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Australian Trademark Process: Everything You Need to Know

A trade mark protects your brand and distinguishes your product or services from competitors. It is important to understand how a trade mark can protect your business and how to apply for one.

What is a trade mark?

A trade mark which is sometimes called a brand is used to signify that products or services originate from a particular entity or business or are authorized by that entity or business or that the products and services are of a particular quality. A trade mark may be any ‘sign’ capable of distinguishing the goods or services of one trader from those of other traders.

Why register a trade mark?

  • It proves you own the trade mark.
  • You can legally stop others from using it.
  • It’s a good defense if someone else accuses you of infringing their trade mark.
  • It deters your competitors from using or registering something similar.
  • It tells everyone you take your intellectual property seriously and your brand is worth something.
  • You are protected indefinitely.
  • You usually get Australia-wide rights.
  • It is a valuable asset that you can sell, assign or license.
  • You can ask Australian customs to seize goods that have infringing marks on them.
  • When your trade mark is registered, you can use the ® symbol next to your trade mark.

What Can You Trademark?

In Australia, a trade mark may be any ‘sign’ capable of distinguishing the goods or services of one trader from those of other traders. The trade mark may be one of or a combination of a word or words, a logo, a picture, a slogan, aspect of packaging, color, shape, sound and even a smell!

Who can Apply?

The applicant must have legal personality. That is, to be an individual, a company, an incorporated club, or association, an incorporated or limited liability partnership or any combination of these entities.

Filing Requirements

The starting point of registering a trade mark is filing the application. The applicant for the trade mark as well claiming to be the owner of the trade mark, must have an intention to use the trade mark through:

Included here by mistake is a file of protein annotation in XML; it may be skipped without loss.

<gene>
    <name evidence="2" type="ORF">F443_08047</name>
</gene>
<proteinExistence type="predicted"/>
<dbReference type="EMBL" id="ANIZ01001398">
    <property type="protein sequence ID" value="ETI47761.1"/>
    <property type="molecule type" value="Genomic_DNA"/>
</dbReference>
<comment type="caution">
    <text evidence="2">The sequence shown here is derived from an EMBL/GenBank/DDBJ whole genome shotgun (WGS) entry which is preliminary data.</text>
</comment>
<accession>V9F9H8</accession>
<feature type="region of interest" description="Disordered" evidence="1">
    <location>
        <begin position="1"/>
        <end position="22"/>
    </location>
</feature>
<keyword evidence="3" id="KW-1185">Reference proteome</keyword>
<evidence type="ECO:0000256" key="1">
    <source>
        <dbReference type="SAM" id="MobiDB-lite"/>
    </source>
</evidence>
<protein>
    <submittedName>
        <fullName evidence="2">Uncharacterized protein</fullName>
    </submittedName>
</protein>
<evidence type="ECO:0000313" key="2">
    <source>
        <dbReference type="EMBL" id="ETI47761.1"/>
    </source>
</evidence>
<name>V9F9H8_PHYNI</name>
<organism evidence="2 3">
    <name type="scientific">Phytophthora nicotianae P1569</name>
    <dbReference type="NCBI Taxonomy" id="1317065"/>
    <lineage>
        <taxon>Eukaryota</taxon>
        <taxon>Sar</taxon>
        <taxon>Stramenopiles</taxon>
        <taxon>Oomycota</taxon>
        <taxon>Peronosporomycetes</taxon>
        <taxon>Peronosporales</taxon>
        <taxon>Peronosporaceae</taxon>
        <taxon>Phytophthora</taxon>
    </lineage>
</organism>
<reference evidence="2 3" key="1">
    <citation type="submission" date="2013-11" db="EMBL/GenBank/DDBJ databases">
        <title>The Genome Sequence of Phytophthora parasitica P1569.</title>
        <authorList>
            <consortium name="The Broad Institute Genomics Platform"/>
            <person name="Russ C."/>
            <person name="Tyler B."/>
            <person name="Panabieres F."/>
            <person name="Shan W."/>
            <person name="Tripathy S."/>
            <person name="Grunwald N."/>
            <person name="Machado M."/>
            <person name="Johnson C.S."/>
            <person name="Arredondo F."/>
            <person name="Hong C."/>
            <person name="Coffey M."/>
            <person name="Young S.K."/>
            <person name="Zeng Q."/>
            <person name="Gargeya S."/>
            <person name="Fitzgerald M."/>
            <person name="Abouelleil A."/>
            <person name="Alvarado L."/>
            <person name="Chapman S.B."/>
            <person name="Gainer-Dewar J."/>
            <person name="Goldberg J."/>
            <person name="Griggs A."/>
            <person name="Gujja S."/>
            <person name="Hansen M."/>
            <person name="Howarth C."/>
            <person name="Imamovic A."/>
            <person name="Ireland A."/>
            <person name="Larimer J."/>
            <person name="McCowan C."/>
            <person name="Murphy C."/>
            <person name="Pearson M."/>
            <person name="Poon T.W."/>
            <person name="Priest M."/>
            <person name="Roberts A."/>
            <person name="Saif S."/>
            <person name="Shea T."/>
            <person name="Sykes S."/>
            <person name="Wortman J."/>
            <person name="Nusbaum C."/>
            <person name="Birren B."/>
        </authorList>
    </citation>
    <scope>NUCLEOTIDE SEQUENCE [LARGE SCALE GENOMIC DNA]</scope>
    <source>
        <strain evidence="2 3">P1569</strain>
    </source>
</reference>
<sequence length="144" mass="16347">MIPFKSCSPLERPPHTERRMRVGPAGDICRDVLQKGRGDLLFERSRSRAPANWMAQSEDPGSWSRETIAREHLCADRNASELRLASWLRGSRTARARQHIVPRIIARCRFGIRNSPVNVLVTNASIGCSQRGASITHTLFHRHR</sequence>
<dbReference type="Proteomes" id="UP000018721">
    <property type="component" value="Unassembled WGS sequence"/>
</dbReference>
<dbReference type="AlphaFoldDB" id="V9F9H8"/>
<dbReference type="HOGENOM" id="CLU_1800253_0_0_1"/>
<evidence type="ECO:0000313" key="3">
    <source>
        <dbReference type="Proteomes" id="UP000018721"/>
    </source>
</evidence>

• Use or authorized use of the mark
  • Intent to use or authorize use of the mark.

Specified Goods and Services

For the purposes of registration, goods and services are classified into 45 classes. An application may nominate goods and services falling into one or more classes. The cost of the application will depend on the number of classes nominated.

Head Start Fast Track Application

To minimise your risk, we can file a fast-track Electronic Trade Mark Application on your behalf to start the process. This will help avoid some cost and uncertainty in your application in that it provides you with an early assessment of the registrability of your trade marks by the Australian Trade Marks Office. After an application has been filed at IP Australia it will be examined by a trade marks examiner.

Within 5 to 7 business days, the Australian Trade Marks Office will contact us, and you will know the results. We will then come back to you with some options if a negative response is received. This may include replacing a trade mark with a new trade mark for an extra government fee for each class depending on the outcome of the examiner’s assessment.


To be registrable a trade mark must satisfy the following two main requirements:

  • The trade mark must be distinctive or at least capable of becoming distinctive and should not be generic or descriptive of the goods or services;
  • The trade mark should not be substantially identical or deceptively similar to any earlier trade marks on the register which are pending or registered or otherwise confusingly similar.

Grounds for Rejection

The general scope of the prohibition is as follows:

  • Section 39: Prohibited and Prescribed Signs. The central ground for rejection is incorporating signs prohibited by the law.
  • Section 40: Graphical representation of a trade mark. The application must rejected if the trade mark cannot be represented graphically.